How can leaders help congregations move beyond scarcity to a sense of sufficiency? Marr says it’s not easy. He tries to give his small church perspective. Though it may be nearing the end of its life, he says to his people, “You lasted 180 years, three times longer than the Crystal Cathedral.” He challenges them to celebrate the ministry they have had over those years. We have to be honest about the losses, while framing it in the wider context of God’s grace and hope. Butler suggests that simply naming what is going on can help: “There will not be as many people in the pews on Sunday as 50 years ago. That is not failure, that is a fact. Name that, and give people a framework for interpreting it.” This is an opportunity for the church to imagine a new future: “We worship a God who is bringing life out of death; ever creating.” She says that churches are living out this process right now. Leaders can look beyond apparent death to God-given opportunities for renewal.
Remember, leaders can’t teach their people what they don’t know. Pastors can be as caught in a sense of scarcity as the people in the pews. To move people toward a sense of sufficiency, we must claim it for ourselves. We can cultivate our own sense of sufficiency in several ways. First, consider our situation both globally and historically: you’ll see how wealthy we truly are, as individuals and as congregations. (See the website www.givingwhatwecan.org (http://www.givingwhatwecan.org) to get a global perspective on your own resources.) When I am tempted by thoughts of scarcity, I remember the countless sources of plenty, from the food I eat to the people who touch my life daily to the freedom to worship.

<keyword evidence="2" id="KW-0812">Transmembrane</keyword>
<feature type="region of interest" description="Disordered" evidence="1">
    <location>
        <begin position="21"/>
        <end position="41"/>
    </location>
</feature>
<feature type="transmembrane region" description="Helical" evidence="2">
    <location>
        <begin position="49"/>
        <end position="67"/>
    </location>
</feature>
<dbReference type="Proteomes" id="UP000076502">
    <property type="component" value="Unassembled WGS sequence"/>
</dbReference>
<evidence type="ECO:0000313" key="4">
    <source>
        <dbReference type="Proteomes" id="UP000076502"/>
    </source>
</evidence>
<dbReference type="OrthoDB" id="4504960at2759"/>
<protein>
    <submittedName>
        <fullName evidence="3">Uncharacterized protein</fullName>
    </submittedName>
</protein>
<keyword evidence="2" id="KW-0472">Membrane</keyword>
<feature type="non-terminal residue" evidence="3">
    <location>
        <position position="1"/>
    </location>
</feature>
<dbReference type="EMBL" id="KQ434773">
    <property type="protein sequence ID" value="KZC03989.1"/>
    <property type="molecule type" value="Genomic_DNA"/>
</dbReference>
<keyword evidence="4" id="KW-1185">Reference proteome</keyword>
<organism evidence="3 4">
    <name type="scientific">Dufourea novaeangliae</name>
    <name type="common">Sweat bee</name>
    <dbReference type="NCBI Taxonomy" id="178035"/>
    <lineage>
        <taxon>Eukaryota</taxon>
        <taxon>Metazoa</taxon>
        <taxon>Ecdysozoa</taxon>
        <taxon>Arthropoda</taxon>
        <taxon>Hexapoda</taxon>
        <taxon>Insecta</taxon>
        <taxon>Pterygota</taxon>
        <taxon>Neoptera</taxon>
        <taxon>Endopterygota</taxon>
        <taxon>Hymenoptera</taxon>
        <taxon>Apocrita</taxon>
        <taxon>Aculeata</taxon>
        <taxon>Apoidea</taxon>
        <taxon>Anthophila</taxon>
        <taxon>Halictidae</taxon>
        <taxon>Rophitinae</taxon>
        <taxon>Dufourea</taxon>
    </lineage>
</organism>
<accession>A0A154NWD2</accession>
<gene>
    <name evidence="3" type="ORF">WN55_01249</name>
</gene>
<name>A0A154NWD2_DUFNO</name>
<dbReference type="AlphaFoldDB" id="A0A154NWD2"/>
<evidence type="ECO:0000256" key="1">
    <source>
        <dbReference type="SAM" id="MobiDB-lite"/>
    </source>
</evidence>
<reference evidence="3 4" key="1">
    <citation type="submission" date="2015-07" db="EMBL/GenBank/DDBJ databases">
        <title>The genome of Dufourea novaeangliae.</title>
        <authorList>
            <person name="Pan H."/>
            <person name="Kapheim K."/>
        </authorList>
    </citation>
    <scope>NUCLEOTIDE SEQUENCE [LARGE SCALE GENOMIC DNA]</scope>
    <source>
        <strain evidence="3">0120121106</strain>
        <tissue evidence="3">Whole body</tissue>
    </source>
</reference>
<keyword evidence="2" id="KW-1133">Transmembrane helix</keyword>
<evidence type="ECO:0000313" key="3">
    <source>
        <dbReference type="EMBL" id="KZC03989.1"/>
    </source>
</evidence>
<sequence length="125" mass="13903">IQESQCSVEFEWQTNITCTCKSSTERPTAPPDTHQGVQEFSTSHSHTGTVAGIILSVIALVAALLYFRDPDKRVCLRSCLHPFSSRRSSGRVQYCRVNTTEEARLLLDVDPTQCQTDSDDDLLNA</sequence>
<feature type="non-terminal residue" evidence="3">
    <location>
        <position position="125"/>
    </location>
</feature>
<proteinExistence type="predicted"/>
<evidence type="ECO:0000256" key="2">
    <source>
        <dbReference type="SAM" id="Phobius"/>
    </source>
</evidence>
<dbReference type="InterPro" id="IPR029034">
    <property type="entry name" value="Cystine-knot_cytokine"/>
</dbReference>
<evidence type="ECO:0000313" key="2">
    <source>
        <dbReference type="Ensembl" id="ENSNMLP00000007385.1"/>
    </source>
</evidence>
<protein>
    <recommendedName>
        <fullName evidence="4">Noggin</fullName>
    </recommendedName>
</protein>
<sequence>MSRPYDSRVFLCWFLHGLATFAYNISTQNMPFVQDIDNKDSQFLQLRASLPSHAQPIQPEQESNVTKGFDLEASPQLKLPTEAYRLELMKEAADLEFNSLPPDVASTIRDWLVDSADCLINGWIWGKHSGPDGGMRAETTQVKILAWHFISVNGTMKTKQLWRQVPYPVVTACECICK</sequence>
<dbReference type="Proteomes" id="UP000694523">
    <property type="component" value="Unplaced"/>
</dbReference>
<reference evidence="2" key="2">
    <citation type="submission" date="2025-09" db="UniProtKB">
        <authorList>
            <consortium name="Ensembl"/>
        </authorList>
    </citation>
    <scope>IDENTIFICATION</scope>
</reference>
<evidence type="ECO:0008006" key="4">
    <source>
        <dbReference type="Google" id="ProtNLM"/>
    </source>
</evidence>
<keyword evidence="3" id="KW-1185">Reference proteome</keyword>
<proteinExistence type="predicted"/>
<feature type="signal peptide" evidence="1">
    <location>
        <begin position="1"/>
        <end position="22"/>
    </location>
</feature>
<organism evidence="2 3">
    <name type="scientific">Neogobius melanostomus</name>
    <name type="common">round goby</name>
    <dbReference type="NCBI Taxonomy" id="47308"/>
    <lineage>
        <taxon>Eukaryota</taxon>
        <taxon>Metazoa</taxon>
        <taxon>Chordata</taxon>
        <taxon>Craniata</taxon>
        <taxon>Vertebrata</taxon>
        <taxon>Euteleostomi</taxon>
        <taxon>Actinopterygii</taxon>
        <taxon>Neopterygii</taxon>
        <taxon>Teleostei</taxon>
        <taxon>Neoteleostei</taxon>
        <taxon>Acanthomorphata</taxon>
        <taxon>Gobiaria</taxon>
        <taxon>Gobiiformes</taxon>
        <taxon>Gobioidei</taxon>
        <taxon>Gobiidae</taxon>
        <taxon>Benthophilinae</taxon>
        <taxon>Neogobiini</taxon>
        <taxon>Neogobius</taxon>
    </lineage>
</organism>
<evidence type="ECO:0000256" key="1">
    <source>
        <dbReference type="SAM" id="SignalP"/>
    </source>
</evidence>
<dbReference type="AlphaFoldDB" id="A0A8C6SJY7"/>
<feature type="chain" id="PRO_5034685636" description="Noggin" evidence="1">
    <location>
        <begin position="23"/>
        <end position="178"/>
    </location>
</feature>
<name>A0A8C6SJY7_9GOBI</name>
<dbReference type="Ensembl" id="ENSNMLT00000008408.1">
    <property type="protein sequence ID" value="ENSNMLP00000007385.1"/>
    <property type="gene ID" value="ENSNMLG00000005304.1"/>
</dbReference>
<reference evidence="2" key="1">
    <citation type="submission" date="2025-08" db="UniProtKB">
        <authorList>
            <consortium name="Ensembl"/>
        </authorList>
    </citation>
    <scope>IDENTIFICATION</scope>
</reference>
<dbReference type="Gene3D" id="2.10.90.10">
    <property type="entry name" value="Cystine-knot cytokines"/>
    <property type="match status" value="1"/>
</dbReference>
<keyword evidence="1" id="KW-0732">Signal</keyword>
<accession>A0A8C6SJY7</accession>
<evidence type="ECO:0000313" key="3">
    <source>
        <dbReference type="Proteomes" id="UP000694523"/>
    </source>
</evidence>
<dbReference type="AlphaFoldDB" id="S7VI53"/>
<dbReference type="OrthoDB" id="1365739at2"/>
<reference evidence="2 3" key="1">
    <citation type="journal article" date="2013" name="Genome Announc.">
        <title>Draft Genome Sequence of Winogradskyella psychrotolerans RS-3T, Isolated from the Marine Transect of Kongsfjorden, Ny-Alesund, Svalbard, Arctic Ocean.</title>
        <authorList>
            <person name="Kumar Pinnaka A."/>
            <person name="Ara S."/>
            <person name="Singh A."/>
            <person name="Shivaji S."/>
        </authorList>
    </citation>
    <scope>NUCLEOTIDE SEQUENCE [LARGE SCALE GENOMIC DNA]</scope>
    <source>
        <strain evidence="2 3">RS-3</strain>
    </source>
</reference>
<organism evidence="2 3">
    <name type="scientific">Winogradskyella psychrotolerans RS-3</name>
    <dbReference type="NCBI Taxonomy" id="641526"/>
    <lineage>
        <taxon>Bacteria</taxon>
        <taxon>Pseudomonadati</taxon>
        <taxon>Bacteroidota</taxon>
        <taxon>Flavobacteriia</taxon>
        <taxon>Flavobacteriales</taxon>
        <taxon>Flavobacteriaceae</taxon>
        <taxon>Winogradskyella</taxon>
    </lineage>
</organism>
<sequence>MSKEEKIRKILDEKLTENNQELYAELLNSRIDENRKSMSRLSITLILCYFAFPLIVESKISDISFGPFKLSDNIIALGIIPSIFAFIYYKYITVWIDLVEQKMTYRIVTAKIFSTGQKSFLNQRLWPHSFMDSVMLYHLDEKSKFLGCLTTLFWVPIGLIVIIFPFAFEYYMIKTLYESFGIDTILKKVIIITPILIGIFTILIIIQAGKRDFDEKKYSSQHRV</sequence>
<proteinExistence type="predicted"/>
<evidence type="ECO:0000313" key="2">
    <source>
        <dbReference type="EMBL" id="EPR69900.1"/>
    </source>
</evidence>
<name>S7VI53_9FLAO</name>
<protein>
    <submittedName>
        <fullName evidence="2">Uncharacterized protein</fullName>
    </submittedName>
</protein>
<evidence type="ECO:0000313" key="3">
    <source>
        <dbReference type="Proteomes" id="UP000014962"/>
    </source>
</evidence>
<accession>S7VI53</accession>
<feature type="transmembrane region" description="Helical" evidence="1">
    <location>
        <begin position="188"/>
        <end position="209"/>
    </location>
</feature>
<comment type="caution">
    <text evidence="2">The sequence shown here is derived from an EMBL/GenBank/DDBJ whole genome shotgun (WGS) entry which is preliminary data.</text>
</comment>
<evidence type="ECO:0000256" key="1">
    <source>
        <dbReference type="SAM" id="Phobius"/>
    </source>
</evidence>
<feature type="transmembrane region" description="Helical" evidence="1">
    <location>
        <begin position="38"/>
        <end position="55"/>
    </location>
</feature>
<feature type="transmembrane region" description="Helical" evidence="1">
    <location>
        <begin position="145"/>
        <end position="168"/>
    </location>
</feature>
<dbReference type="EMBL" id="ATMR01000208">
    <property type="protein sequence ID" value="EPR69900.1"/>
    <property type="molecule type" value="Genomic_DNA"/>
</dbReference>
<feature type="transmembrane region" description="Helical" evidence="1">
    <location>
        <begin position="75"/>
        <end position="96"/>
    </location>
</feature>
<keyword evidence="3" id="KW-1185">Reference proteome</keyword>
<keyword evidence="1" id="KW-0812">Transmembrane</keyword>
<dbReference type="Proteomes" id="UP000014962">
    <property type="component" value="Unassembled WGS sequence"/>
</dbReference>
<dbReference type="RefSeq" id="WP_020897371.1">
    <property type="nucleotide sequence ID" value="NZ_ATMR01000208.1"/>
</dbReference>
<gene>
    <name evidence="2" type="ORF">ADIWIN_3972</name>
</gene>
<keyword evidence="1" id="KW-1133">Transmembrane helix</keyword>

Second, giving helps us sense the sufficiency of God’s provision. Early on, Amy Butler’s mentor said to her, “You just need to tithe,” as a leadership tool but also as a spiritual practice. She has always built tithing into her financial life. The practice of regular giving enables us to loosen our grip on what we have and move beyond the fear that we won’t have enough.